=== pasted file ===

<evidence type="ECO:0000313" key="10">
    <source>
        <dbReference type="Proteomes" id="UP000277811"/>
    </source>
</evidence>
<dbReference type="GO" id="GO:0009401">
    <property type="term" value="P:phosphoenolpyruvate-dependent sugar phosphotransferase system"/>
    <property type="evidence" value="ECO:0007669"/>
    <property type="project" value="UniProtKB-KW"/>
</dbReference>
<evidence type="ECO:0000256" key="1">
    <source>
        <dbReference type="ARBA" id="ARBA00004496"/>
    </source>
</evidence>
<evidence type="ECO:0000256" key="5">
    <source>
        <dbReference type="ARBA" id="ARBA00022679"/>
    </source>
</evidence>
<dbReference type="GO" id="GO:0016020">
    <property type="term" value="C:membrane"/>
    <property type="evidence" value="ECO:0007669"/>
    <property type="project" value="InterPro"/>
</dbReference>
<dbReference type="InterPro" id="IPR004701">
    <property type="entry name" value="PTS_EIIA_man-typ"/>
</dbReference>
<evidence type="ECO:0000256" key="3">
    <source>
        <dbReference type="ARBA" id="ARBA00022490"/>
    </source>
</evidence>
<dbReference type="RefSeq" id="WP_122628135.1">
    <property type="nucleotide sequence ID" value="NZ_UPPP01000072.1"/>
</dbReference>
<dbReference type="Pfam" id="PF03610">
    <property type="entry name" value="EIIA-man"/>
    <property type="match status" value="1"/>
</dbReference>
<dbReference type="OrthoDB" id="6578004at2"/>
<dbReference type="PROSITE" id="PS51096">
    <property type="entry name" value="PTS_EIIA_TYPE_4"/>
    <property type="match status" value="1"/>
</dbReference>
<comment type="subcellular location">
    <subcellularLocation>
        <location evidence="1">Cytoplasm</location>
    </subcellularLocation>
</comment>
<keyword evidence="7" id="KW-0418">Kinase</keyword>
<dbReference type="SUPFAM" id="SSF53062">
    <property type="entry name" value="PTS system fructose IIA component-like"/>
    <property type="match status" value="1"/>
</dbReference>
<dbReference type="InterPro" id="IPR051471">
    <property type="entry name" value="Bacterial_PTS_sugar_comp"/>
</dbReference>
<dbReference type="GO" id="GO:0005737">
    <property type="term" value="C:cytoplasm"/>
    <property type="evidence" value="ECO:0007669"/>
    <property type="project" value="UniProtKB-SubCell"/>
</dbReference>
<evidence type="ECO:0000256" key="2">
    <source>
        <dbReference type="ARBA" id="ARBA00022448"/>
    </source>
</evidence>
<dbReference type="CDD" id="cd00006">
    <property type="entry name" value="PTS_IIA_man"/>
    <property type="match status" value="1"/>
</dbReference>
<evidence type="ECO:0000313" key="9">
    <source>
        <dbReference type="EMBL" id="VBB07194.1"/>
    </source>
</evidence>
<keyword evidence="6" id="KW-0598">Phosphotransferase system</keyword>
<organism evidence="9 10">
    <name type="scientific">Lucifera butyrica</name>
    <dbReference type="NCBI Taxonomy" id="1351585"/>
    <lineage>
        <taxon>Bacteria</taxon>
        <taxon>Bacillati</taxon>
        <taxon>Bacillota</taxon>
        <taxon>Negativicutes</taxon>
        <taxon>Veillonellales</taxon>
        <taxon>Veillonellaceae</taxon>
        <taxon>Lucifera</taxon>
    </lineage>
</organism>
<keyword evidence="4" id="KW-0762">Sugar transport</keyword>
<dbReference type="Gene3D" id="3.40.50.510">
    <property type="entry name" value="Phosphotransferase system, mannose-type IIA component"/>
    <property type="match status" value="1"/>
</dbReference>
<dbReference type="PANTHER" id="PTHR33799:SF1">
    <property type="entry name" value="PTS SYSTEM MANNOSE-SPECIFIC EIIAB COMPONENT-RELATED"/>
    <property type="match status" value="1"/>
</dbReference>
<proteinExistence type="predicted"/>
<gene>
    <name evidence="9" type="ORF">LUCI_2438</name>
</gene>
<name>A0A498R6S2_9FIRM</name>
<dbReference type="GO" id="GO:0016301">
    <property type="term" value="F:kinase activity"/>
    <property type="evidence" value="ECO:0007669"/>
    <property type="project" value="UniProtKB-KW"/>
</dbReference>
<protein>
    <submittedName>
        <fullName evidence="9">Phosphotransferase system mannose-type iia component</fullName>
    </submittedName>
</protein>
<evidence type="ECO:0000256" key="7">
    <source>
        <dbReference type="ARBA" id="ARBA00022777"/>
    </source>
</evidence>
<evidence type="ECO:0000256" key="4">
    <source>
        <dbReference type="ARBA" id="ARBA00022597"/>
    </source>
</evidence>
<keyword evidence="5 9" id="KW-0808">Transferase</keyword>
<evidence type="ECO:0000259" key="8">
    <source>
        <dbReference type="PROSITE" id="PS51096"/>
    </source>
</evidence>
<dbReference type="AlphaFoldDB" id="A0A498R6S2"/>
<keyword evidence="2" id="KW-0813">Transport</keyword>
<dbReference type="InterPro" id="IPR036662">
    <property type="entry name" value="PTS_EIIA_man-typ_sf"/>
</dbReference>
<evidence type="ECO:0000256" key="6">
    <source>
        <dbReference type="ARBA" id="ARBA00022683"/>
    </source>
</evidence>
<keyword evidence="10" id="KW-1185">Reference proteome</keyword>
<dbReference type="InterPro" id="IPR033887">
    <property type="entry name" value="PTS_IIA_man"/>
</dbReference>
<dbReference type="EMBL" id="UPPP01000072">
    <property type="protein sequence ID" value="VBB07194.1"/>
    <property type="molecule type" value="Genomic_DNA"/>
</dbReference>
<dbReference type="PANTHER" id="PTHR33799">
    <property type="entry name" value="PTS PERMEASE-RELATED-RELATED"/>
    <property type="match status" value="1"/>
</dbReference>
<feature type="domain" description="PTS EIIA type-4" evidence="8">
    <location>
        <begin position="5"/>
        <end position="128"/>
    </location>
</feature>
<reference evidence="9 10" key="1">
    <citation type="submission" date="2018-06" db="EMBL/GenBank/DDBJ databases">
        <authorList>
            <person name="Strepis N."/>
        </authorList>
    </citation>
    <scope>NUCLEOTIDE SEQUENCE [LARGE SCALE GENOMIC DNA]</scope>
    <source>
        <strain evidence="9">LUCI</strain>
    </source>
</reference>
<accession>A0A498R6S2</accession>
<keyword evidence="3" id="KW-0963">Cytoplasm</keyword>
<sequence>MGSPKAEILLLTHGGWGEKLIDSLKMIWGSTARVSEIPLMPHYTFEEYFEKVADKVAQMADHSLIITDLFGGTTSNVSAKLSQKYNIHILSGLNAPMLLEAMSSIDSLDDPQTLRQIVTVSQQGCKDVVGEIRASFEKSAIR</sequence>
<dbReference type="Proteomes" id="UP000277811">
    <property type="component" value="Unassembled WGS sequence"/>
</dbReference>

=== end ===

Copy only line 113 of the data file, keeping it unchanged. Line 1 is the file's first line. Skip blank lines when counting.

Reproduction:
        <fullName evidence="9">Phosphotransferase system mannose-type iia component</fullName>